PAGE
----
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How the Retail Industry Keeps People of Color in Poverty

The Nation

The second largest source of jobs for black people in the country is also one of the worst industries to work in. Although big retailers tout their “entry level” positions as a path to the middle class, retail work is built on dead-end jobs that perpetuate racial inequality.

A new report by the think tank Demos and the NAACP shows that the retail industry, a leading source of employment in the post-recession "recovery,” is creating many more bad jobs than good ones—and blacks and Latinos are stuck in the lowest-paid positions with the least opportunity for advancement.


Walmart and the Gap have both recently touted plans to raise wages incrementally to $10 an hour. But Demos says the industry can go farther by lifting wages to $15 while guaranteeing a full 40-hour workweek. Although higher wages could theoretically force employers to compensate by either shrinking their workforce or cutting hours, studies show that providing full-time work with stable wages—as has been proposed in federal and local legislation—actually improves productivity and reduces turnover. According to Demos analyst and co-author of the report Catherine Ruetschlin, Walmart has the capacity to raise wages and hours: “If Walmart needs to fill 80 hours of work time per week they can do it with 2 workers or 20.” From a business standpoint, she adds, “setting standards for work that share the cost of working between employer and employee…is beneficial for employment stability and for labor in general.”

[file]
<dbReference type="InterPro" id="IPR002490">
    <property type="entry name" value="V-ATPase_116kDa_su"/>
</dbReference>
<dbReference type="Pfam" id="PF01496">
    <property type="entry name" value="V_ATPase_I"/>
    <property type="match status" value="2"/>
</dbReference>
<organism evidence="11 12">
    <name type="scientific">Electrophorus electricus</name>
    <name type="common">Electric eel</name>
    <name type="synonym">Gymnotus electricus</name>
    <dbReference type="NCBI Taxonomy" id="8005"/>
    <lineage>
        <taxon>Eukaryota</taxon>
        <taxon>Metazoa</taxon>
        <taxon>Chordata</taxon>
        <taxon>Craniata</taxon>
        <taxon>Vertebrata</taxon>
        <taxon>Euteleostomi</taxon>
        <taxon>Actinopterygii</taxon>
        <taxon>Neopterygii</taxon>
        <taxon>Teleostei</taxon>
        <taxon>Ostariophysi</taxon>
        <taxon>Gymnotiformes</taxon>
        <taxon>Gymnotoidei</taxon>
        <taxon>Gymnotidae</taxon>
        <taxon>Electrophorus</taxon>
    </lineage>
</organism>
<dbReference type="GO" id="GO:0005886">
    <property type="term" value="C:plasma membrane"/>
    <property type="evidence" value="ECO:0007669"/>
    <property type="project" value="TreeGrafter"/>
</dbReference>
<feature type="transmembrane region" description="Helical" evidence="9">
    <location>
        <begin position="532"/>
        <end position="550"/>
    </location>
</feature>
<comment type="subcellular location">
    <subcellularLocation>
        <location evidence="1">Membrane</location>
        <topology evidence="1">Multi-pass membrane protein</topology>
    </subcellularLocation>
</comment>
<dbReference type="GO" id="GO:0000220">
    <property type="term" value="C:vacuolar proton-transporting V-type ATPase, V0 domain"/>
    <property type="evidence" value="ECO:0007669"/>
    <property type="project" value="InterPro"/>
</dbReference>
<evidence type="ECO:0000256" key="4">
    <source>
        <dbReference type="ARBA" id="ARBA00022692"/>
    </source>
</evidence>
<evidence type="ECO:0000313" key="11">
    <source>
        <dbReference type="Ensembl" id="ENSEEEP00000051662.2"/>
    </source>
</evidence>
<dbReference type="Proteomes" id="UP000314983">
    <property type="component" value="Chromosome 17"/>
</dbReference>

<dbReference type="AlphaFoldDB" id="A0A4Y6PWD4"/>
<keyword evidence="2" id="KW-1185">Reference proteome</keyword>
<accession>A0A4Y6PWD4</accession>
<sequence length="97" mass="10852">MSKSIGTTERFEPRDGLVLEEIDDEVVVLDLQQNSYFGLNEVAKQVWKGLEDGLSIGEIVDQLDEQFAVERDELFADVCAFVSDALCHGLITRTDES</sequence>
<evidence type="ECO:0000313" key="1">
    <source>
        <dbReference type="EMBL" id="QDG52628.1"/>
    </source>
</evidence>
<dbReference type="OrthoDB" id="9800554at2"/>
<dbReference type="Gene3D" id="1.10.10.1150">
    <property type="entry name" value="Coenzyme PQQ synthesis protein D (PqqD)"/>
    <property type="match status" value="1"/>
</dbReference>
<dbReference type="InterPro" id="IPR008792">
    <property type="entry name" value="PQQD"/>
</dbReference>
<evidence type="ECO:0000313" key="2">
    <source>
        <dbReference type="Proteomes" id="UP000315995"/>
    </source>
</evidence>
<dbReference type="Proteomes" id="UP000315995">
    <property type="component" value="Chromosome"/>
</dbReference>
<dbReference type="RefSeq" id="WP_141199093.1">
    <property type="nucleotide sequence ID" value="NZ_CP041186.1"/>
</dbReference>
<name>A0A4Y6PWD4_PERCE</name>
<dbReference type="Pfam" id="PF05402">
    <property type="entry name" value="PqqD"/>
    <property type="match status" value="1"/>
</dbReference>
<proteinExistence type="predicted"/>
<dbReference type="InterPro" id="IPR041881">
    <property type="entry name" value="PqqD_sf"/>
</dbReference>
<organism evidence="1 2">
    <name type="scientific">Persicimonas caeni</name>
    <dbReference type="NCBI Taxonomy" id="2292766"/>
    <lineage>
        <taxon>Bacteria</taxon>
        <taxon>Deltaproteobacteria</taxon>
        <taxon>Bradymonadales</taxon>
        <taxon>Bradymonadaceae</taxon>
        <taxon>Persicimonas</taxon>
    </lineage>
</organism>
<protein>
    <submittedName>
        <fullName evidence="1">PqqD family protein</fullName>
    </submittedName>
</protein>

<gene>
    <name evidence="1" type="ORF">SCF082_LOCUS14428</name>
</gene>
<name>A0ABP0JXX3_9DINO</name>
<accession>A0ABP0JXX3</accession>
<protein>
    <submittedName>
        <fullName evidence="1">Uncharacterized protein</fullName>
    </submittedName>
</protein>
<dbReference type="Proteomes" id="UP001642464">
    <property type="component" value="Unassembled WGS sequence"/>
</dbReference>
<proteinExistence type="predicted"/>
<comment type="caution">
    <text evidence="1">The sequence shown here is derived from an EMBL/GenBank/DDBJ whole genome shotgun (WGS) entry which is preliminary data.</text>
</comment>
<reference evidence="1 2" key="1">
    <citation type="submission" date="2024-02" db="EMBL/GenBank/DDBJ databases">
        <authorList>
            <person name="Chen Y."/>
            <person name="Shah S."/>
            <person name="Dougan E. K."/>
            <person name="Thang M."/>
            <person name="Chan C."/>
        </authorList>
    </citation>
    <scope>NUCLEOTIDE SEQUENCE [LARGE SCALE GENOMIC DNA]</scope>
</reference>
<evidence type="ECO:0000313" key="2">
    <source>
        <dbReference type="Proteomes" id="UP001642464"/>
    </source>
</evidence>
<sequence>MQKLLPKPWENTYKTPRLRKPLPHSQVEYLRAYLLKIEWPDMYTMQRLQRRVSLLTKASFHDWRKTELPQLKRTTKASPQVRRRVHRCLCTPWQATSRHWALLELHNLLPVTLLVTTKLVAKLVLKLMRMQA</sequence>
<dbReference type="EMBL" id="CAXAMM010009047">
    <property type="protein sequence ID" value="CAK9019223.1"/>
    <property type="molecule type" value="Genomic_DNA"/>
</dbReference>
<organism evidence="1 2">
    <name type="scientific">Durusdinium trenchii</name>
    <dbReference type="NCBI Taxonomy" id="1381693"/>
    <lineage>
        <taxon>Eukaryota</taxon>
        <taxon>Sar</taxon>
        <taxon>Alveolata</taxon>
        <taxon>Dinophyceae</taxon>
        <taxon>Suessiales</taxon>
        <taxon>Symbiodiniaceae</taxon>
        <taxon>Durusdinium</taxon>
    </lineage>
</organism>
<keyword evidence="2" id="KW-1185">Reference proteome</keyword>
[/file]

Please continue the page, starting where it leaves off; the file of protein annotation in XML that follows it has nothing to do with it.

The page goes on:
The retail industry will keep expanding as a pillar of the low-wage economy, as will the racial wealth gap, until the dominant retail companies realize that the same business model that is ravaging communities of color is eroding its own bottom line.